Other miRNAs are finally implicated in vascular repair and thrombus resolution. This effect—mediated by angiogenesis and EPC proliferation/migration—involves miR-21, miR-126, miR-150, and miR-424 [4851].

Although far from routinely clinical application, identifying those specific miRNA signatures—virtually targeting all Virchow’s triad [52]—would have a rationale for VTE risk stratification [53].

3. miRNAs in Acute Pulmonary Embolism: Experimental Data and Clinical Evidence

Despite the epidemiological and clinical relevance, diagnosis of APE still represents an unmet clinical need. D-dimer is routinely used as biomarker of APE but it is burdened by a very low specificity [54]. Many other biomarkers tested in the last decades failed to replace or improve D-dimer performance [5557]. Concerning miRNAs, experimental data are mainly focusing on vascular response to APE [5863], while data on APE predictor/diagnosis are few. The lack of standardization their assay represents an additional confounder. However, all studies here considered share similar laboratory processes with differences in protocol of centrifugation (Table 1).

First in 2011, a panel of 30 different miRNAs was tested in a case control study matching patients with suspected APE [64]. Among the most expressed miRNAs (10-fold or higher), plasmatic miR-134 was the best predictor of APE, also able to identify high/intermediate vs. low-risk patients. miR-134 was then identified as specifically expressed by mononuclear blood cells [65] but its specificity for APE diagnosis was not later confirmed. Rather, a persistent increase (about 3.6-fold) in miR-28-3p was observed even hours after the onset of APE [66]. A release by hypoxic-ischemic lung cells as response to inositol phosphate metabolism and phosphatidylinositol pathway activation has been also hypothesized as mechanisms for the miR-28-3p expression. More recently, plasmatic concentrations of miR-27a and miR-27b emerged as further potential diagnostic markers of APE, being able to increase diagnostic potential of D-dimer [67]. Accordingly, the miR-27 family is known to regulate the TF pathway inhibitor (TFPI) in ECs [68, 69]. Platelet-derived miR-1233 is another candidate biomarker associated with suppressant activity on platelet activation and P-selectin expression [70]. Clinical relevance of miR-1233 relies on the ability in discriminating APE from other thrombotic disease (e.g., non-ST elevation myocardial infarction (NSTEMI) and DVT) with an early predictive value, higher than miRNA-27a and miRNA-134 [71]. Finally, more recent analysis on extensive miRNA panels identified a role for plasmatic miR-221, a VSMC-specific product upregulated by platelet-derived growth factor [72, 73]. Plasmatic miR-221 significantly increased in patients with APE with a cut-off set at 4-fold overexpression [74]. The abovementioned studies provide the rationale but lacks of definitive proof for translating miRNA assay in clinical practice (Figure 1). Small sample size and bias involving patient selection and miRNA analysis protocol are likely their main weakness. Future studies are expected to address these issues performing real-life analyses and finally test whether miRNA assay may overcome D-dimer in diagnosing APE. To date, miRNA assay still remains far from any potential clinical translation.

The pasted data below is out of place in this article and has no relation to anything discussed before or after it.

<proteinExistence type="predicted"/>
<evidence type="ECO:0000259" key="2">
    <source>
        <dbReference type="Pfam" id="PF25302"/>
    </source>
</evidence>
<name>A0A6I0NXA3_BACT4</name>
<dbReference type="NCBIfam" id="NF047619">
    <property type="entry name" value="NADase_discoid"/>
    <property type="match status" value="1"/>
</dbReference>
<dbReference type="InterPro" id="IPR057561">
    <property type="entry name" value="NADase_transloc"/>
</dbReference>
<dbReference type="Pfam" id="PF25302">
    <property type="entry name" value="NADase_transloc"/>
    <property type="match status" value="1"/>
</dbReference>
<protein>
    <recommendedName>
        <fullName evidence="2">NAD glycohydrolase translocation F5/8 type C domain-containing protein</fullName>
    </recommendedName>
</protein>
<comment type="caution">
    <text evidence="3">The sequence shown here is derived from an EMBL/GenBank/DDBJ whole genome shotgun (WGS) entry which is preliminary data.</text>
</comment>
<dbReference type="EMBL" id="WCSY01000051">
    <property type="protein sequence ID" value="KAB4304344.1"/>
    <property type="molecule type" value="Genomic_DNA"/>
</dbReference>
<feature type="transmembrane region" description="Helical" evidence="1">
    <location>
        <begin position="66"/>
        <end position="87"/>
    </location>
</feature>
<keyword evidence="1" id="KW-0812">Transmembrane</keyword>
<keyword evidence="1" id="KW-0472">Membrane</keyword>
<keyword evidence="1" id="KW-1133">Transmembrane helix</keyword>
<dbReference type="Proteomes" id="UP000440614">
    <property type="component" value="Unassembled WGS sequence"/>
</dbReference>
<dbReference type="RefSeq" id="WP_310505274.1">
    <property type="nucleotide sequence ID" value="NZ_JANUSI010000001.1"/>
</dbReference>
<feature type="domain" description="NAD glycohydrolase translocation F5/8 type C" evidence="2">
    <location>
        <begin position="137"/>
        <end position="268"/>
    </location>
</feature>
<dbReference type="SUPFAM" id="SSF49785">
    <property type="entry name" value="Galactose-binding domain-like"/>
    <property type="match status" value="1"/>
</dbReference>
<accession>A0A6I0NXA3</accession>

4. Conclusion

The recognition of a circulating biomarker able to stratify the risk for APE would lead more accurately patients with clinical suspect of APE to second-level diagnostic tools, such as CTPA. This would be of paramount relevance for patients with mild/severe contraindications to CTPA, especially those with chronic kidney disease or history of medium contrast allergic reactions. Data from preliminary studies also suggest a potential role of miRNAs in discriminating APE from the most frequent confusing clinical conditions (firstly NSTEMI). Such an achievement would shorten the diagnostic chart and the time-to-treatment protocols, in accordance with the classic paradigm of “golden hour.” Even if it were, benefit of miRNA assay should also exceed the economic burden of their assay. The need of large panel assays and interaction analyses makes machine learning approach mandatory to finally establish the sensitivity of miRNA (as single biomarker or panel) and their clinical relevance. Additional goals should also include high sensitivity and specificity for APE. Comparing miRNAs with other biomarkers of APE (e.g., NT-proBNP, troponins, and D-dimer) would further help in establishing their potential for clinical use. Not last, being miRNA expression partially inherited, large-scale studies should consider different ethnic groups. Finally, any potential role of anticoagulation therapies on miRNA expression remains unclear.

Conflicts of Interest

The authors declare that they have no conflicts of interest.


This study was supported by a grant from the Rete Cardiologica of Italian Ministry of Health (#2754291) to Prof. F. Montecucco.